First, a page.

When they kept on questioning him, he straightened up and said to them, “Let any one of you who is without sin be the first to throw a stone at her.” Again he stooped down and wrote on the ground. At this, those who heard began to go away one at a time, the older ones first, until only Jesus was left, with the woman still standing there. Jesus straightened up and asked her, “Woman, where are they? Has no one condemned you?” “No one, sir,” she said. “Then neither do I condemn you,” Jesus declared. “Go now and leave your life of sin.” When Jesus spoke again to the people, he said, “I am the light of the world. Whoever follows me will never walk in darkness, but will have the light of life.” John 8:7-12
If you ask 100 people which bible stories they know, I’d be willing to bet that at least 10 of them would mention this story of the woman who was nearly stoned to death for being caught in adultery. Few people notice that the dude isn’t in sight anywhere in this trial and near-execution but that is for another day. Alas, Jesus finds himself in the midst of a crowd both trying to trap him in a difficult moment and trying to make an example out of this woman. ‘The law says we have to kill her, Jesus. What should we do?’ Jesus, the ever skillful conversationalist mentions that anyone who is totally blameless according to the law is free to uphold it now. As we know, the crowd drops their stones, one at a time from the eldest to the youngest, and only Jesus is left with this woman. This has to be one of the most dramatic moments in the stories of Jesus: just Jesus, a woman nearly killed, and the deafening silence of everyone else’s sudden humility remain in the room.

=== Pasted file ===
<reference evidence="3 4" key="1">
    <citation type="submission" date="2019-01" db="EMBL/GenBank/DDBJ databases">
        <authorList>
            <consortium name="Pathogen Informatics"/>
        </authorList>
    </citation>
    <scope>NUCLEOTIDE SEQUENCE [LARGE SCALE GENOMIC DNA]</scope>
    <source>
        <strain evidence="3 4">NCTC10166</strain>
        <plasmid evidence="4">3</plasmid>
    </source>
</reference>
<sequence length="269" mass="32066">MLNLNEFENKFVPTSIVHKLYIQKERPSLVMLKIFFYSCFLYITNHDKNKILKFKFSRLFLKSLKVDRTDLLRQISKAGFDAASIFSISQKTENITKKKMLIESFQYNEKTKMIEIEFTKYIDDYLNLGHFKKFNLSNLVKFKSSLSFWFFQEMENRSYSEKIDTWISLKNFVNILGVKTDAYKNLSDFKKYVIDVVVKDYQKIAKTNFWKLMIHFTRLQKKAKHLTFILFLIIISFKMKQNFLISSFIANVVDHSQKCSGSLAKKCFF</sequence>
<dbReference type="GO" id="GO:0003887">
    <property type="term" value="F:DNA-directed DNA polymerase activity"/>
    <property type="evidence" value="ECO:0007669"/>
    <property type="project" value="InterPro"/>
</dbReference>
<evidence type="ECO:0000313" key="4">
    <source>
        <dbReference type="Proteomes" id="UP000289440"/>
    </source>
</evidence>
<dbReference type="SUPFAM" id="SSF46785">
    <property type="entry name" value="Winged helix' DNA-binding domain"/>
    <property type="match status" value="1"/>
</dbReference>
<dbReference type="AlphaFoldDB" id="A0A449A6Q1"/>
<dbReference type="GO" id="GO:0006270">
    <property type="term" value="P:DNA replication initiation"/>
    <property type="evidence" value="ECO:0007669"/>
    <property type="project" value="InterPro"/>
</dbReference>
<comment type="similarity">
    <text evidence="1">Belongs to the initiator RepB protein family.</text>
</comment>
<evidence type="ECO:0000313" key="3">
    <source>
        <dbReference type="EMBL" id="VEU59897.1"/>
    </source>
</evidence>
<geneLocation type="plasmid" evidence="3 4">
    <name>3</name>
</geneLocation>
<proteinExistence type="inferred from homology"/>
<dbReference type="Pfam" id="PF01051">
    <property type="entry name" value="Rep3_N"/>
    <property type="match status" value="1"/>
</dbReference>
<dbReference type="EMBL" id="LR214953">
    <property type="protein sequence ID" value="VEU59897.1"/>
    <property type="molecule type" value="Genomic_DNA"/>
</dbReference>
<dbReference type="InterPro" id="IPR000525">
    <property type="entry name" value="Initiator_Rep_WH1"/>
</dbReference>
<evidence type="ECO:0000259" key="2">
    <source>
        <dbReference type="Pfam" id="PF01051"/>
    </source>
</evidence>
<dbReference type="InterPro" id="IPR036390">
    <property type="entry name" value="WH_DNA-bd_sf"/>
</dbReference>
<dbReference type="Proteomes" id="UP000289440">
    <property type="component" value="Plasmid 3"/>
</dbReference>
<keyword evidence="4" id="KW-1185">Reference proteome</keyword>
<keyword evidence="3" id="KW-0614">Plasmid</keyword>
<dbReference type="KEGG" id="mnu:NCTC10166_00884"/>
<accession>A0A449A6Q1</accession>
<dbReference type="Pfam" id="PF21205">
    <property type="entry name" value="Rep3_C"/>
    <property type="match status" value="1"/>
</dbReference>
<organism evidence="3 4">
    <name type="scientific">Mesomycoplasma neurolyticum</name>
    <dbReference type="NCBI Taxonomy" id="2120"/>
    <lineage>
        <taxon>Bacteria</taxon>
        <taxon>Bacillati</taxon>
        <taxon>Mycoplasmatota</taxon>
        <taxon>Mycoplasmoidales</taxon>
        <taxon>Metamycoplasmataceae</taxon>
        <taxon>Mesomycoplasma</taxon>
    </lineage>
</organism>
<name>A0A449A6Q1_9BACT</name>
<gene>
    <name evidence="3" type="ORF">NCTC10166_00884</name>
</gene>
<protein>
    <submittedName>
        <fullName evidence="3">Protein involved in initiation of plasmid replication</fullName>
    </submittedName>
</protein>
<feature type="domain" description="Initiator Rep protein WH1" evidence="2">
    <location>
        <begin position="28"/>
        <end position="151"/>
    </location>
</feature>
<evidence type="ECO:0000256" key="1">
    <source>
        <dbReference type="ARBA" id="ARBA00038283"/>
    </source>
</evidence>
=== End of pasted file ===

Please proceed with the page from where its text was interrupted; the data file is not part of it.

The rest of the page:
Most of the time when we read passages like this, we image ourselves to be the woman standing in condemnation. Maybe we remember a time when someone else’s judgement, harshness or hatred hurt us deeply. And, there’s something kind of satisfying about imagining Jesus dropping a bomb like that on our opponents, humbling them publicly while we get some level of satisfaction. But I think interpreting the story that way might tell us more about who we could be in the picture here. The fact is, what the Pharisees wanted was to publicly shame this woman for breaking the rules that it was their job to keep, and to crush their opponent (Jesus). There are more folks with stones in their hands than fear on their faces. We’re at least statistically likely to be the Pharisees some (dare I say most?) of the time.
In this world that seems to be increasingly harsher, sharper, and in all our ideologies, more fundamentalist, maybe in times of crisis we can be the folks who consistently check our palms and ensure that we aren’t carrying the stones we decry when they fly in our direction. Maybe the witness of people who love Jesus in this fearful and worrisome world is that we could be people who make altars out of our stones rather than wounds. Our wise bishop, Ken Carter, once said, “We often want justice for others and grace for ourselves.” May we be people who follow Jesus to our own softening in an increasingly sharp world. Maybe this is the light of life Jesus spoke about?
Gracious God, thank you for being everything we need, even when you are not what we want. Give us enough grace to love ourselves and others as you do. Give us the vision to build monuments to grace rather than enemies and death. Amen.